The Health of Nations: Here's How Canada, France, Britain, Germany, and Our Own Veterans Health Administration Manage to Cover Everybody at Less Cost and with Better Care Than We Do

By Klein, Ezra | The American Prospect, May 2007 | Go to article overview

The Health of Nations: Here's How Canada, France, Britain, Germany, and Our Own Veterans Health Administration Manage to Cover Everybody at Less Cost and with Better Care Than We Do


Klein, Ezra, The American Prospect


MEDICINE MAY BE HARD, BUT HEALTH INSURance is simple. The rest of the world's industrialized nations have already figured it out, and done so without leaving 45 million of their countrymen uninsured and 16 million or so underinsured, and without letting costs spiral into the stratosphere and severely threaten their national economies.

Even better, these successes are not secret, and the mechanisms not unknown. Ask health researchers what should be done, and they will sigh and suggest something akin to what France or Germany does. Ask them what they think can be done, and their desperation to evade the opposition of the insurance industry and the pharmaceutical industry and conservatives and manufacturers and all the rest will leave them stammering out buzzwords and workarounds, regional purchasing alliances and health savings accounts. The subject's famed complexity is a function of the forces protecting the status quo, not the issue itself.

So let us, in these pages, shut out the political world for a moment, cease worrying about what Aetna, Pfizer, and Grover Norquist will say or do, and ask, simply: What should be done? To help answer that question, we will examine the best healthcare systems in the world: those of Canada, France, Great Britain, Germany, and the U.S. Veterans Health Administration (VHA), whose inclusion I'll justify shortly.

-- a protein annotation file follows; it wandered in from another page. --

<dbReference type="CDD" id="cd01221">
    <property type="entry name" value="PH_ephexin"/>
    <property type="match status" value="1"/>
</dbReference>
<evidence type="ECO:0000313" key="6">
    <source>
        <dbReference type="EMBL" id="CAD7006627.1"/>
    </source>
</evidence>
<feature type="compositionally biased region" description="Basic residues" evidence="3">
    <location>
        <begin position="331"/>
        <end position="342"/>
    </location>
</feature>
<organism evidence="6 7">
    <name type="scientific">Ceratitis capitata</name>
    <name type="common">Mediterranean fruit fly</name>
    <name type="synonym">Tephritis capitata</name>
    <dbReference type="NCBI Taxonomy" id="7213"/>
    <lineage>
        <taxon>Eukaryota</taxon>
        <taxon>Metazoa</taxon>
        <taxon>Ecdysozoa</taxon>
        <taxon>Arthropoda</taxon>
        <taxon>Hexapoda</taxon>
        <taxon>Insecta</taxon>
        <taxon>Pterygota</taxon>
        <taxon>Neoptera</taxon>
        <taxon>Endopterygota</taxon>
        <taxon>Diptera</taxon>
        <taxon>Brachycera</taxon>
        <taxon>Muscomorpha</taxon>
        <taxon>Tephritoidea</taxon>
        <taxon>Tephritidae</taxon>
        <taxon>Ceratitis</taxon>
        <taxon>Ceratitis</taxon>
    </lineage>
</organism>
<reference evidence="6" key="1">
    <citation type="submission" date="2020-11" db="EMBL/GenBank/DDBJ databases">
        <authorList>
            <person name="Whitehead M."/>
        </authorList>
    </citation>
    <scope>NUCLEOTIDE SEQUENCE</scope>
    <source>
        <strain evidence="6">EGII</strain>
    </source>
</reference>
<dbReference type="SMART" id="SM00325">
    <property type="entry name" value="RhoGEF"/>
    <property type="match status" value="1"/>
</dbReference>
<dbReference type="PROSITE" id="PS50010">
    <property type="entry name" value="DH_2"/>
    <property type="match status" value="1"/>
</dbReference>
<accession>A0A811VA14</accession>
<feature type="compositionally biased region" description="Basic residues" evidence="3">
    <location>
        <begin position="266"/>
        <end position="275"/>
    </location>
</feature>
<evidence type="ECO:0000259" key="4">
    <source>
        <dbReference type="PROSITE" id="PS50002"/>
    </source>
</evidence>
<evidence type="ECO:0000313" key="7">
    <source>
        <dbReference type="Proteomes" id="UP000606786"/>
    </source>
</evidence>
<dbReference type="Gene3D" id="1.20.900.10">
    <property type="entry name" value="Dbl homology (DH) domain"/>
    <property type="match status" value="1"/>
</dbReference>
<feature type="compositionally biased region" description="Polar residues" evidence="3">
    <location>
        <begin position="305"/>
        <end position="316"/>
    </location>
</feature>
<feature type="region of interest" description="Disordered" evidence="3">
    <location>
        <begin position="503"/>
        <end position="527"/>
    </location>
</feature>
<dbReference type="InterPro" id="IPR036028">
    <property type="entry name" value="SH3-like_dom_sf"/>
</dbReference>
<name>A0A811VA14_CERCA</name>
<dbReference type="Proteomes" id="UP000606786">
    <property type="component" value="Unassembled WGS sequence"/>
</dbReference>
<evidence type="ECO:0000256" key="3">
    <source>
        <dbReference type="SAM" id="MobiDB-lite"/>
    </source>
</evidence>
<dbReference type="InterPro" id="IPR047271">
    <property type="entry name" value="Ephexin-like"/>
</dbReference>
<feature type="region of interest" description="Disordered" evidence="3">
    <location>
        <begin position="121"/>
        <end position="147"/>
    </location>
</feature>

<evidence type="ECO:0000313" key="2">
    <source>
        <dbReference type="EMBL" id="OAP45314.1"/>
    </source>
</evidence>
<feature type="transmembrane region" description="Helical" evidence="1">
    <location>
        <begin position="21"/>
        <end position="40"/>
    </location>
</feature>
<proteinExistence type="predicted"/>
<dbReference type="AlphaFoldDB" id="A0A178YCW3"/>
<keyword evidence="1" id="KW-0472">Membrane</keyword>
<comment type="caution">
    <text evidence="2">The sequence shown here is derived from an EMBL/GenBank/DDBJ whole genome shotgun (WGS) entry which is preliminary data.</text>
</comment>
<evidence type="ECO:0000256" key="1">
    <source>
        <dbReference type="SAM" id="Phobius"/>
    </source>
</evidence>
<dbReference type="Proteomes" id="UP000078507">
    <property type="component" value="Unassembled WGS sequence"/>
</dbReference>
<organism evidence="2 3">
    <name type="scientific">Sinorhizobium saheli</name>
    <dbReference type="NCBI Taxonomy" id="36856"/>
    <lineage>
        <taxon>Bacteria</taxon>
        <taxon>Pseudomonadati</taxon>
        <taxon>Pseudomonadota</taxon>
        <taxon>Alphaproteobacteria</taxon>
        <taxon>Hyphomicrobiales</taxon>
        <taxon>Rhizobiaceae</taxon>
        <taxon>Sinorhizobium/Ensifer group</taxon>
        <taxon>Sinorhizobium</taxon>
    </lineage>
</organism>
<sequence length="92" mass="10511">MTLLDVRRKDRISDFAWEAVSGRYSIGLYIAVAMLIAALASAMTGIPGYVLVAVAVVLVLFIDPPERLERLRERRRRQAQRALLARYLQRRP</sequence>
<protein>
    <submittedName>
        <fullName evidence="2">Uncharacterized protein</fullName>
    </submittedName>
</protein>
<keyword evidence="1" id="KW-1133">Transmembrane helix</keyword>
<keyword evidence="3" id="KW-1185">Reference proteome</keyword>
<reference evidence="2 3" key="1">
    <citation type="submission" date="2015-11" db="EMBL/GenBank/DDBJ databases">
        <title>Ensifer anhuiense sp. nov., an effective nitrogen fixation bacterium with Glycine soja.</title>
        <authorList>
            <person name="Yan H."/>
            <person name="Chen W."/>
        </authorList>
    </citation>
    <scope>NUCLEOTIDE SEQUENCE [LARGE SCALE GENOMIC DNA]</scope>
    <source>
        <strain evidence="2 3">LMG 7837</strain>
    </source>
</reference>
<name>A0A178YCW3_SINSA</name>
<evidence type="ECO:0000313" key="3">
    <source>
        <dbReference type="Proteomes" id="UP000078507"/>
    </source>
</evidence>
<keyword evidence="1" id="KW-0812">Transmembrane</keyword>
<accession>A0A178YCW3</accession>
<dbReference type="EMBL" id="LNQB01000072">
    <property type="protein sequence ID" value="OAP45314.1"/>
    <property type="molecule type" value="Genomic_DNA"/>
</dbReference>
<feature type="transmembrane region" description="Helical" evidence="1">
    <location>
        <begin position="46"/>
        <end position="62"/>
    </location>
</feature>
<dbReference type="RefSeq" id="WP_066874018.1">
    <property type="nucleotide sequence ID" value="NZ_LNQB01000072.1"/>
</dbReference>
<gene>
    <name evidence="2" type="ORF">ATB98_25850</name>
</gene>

Putting aside the VHA, America's annual per person health expenditures are about twice what anyone else spends. That actually understates the difference, as our 45 million uninsured citizens have radically restricted access to care, and so the spending on the median insured American is actually quite a bit higher. Canada, France, Great Britain, and Germany all cover their entire populations, and they do so for far less money than we spend. Indeed, Canada, whose system is the most costly of the group, spends only 52 percent per capita what we do.

While comparing outcomes is difficult because of various lifestyle and demographic differences in the populations served, none of the systems mentioned betray any detectable disadvantage in outcomes when compared with the United States, and a strong case can be made that they in fact perform better. Here, however, I largely restrict myself to comparisons of efficiency and equity. With that said, off we go.

OH, CANADA!

As described by the American press, Canada's health-care system takes the form of one long queue. The line begins on the westernmost edge of Vancouver, stretches all the way to Ottawa, and the overflow are encouraged to wait in Port Huron, Michigan, while sneering at the boorish habits of Americans. Nobody gets to sit.

Sadly for those invested in this odd knock against the Canadian system, the wait times are largely hype. A 2003 study found that the median wait time for elective surgeries in Canada was a little more than four weeks, while diagnostic tests took about three (with no wait times to speak of for emergency surgeries). By contrast, Organisation for Economic Co-operation and Development data from 2001 found that 32 percent of American patients waited more than a month for elective surgery, and 5 percent waited more than four months. That, of course, doesn't count the millions of Americans who never seek surgery, or even the basic care necessary for a diagnosis, because they lack health coverage. If you can't see a doctor in the first place, you never have to wait for treatment.

Canada's is a single-payer, rather than a socialized, system. That means the government is the primary purchaser of services, but the providers themselves are private. (In a socialized system, the physicians, nurses, and so forth are employed by the government.) The virtue of both the single-payer and the socialized systems, as compared with a largely private system, is that the government can wield its market share to bargain down prices--which, in all of our model systems, including the VHA, it does. …

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